Emmanuelle Charpentier and Jennifer A. Doudna discovered one of gene technology’s sharpest tools: the CRISPR/Cas9 genetic scissors. Using these, researchers can change the DNA of animals, plants, and microorganisms with extremely high precision. This technology has had a revolutionary impact on the life sciences, is contributing to new cancer therapies and may make the dream of curing inherited diseases come true. To celebrate their advancements, they were awarded the 2020 Nobel Prize in Chemistry. It marks the first time two women have won the chemistry award.
The CRISPR-Cas9 technology gives scientist the ability to rewrite DNA in any organisms with higher efficiency and precision. This groundbreaking technology has opened up possibilities across industries including biology, agriculture, and medicine. Researchers need to modify genes in cells if they are to find out about life’s inner workings. This used to be time-consuming, difficult and sometimes impossible work. Using the CRISPR/Cas9 genetic scissors, it is now possible to change the code of life over the course of a few weeks.
“There is enormous power in this genetic tool, which affects us all. It has not only revolutionized basic science, but also resulted in innovative crops and will lead to ground-breaking new medical treatments,” says Claes Gustafsson, chair of the Oslo, Norway-based Nobel Committee for Chemistry.
In an article on Medium, agricultural scientist Kevin Folta aptly noted that, “The technology that just won the Nobel Prize in the EU, is the same technology banned from the EU.” He says this because CRISPR technology has been important to advancing the creation of genetically engineered foods, which are not allowed to be grown in Europe, as well as to agricultural conservation.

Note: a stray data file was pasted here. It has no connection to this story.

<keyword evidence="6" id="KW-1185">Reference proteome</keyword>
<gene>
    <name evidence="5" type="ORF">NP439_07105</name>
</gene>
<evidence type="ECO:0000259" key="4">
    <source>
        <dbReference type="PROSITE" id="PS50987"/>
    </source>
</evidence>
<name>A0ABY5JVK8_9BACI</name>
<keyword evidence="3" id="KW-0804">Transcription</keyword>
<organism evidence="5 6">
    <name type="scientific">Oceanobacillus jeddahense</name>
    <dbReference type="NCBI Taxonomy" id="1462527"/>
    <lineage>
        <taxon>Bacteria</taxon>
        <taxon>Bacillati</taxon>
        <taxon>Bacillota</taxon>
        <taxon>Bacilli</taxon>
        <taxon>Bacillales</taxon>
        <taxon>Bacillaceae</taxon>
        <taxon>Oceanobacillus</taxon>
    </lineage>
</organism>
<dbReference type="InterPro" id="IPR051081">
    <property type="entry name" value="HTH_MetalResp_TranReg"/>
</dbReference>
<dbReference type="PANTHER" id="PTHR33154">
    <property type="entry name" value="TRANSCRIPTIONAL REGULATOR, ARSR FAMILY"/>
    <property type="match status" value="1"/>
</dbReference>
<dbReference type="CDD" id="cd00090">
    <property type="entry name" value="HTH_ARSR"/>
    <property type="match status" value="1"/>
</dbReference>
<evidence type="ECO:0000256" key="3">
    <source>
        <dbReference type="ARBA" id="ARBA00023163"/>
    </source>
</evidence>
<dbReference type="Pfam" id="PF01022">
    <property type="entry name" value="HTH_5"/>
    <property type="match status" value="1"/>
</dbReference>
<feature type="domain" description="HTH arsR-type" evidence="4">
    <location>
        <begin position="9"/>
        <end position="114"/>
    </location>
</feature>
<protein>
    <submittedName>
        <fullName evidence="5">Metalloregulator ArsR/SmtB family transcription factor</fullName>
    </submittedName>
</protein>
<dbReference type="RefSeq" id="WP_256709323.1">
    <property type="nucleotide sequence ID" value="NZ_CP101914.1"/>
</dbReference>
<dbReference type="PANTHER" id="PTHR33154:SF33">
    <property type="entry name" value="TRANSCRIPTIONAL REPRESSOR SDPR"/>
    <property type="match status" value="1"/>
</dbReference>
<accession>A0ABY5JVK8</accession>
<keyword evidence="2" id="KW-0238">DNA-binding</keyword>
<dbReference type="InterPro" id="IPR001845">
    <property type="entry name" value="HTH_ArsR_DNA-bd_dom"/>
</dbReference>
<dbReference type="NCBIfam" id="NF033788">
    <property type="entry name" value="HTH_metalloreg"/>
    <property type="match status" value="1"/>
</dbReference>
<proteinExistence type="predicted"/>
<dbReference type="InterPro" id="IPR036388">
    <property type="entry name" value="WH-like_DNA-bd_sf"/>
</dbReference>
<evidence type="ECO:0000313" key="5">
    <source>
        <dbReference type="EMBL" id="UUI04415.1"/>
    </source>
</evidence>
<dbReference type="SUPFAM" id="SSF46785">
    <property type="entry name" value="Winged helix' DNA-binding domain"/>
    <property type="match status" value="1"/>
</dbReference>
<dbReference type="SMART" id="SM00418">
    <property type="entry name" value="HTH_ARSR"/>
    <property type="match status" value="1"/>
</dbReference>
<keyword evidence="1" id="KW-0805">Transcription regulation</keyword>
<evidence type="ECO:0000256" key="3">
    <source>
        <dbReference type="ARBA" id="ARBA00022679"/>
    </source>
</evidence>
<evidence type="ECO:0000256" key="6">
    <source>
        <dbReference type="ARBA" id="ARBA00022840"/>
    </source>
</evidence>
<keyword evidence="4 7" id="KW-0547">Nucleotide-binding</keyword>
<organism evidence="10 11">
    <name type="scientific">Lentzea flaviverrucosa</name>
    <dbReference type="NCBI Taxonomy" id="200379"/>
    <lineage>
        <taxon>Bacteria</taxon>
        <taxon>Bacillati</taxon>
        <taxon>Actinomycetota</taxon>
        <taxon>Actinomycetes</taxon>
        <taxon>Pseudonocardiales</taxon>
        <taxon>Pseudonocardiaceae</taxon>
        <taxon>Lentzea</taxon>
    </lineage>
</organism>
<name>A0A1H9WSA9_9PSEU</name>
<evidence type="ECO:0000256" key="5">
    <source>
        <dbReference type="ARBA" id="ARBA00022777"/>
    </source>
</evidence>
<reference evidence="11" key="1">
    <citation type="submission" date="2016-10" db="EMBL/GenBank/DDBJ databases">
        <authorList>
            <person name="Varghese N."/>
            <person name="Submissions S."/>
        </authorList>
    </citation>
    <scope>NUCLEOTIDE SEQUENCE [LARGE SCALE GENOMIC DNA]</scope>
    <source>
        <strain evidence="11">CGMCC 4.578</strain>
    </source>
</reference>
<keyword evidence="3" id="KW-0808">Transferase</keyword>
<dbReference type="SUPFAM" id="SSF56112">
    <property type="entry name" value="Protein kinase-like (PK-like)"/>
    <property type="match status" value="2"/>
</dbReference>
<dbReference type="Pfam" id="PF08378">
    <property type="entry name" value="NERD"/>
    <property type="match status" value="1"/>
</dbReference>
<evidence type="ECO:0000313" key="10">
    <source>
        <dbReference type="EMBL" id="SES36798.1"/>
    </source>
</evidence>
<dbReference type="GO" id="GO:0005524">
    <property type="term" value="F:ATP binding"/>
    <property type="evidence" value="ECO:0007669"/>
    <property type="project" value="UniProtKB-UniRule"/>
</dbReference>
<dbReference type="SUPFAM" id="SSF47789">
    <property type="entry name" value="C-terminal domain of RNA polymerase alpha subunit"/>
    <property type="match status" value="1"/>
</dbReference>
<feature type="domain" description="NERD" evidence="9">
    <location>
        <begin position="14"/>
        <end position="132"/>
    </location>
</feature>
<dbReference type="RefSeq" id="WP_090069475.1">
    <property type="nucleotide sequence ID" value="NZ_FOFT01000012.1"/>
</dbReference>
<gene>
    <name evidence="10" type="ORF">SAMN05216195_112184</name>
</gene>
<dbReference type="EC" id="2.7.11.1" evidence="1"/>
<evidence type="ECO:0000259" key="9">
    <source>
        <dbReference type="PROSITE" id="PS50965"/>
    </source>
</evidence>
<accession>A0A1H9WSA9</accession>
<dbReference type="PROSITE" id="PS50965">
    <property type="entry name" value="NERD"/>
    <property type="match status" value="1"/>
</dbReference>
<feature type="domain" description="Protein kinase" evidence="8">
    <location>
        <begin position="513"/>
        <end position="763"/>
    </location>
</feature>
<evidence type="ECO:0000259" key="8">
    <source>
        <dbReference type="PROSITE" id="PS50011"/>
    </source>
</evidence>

As so often in science, the discovery of these genetic scissors was unexpected. During Charpentier’s studies of Streptococcus pyogenes, one of the bacteria that cause the most harm to humanity, she discovered a previously unknown molecule, tracrRNA. Her work showed that tracrRNA is part of bacteria’s ancient immune system, CRISPR/Cas, that disarms viruses by cleaving their DNA.
Charpentier published her discovery in 2011. The same year, she initiated a collaboration with Doudna, an experienced biochemist with vast knowledge of RNA. Together, they succeeded in recreating the bacteria’s genetic scissors in a test tube and simplifying the scissors’ molecular components so they were easier to use.
In an epoch-making experiment, they then reprogrammed the genetic scissors. In their natural form, the scissors recognise DNA from viruses, but Charpentier and Doudna proved that they could be controlled so that they can cut any DNA molecule at a predetermined site. Where the DNA is cut it is then easy to rewrite the code of life.
“This great honor recognizes the history of CRISPR and the collaborative story of harnessing it into a profoundly powerful engineering technology that gives new hope and possibility to our society,” said Doudna. “What started as a curiosity‐driven, fundamental discovery project has now become the breakthrough strategy used by countless researchers working to help improve the human condition. I encourage continued support of fundamental science as well as public discourse about the ethical uses and responsible regulation of CRISPR technology.”
Since Charpentier and Doudna discovered the CRISPR/Cas9 genetic scissors in 2012 their use has exploded. This tool has contributed to many important discoveries in basic research, and plant researchers have been able to develop crops that withstand mould, pests and drought. In medicine, clinical trials of new cancer therapies are underway, and the dream of being able to cure inherited diseases is about to come true. These genetic scissors have taken the life sciences into a new epoch and, in many ways, are bringing the greatest benefit to humankind.
Doudna and Charpentier, director of the Max Planck Institute for Infection Biology, will share the 10 million Swedish krona (more than $1 million) prize.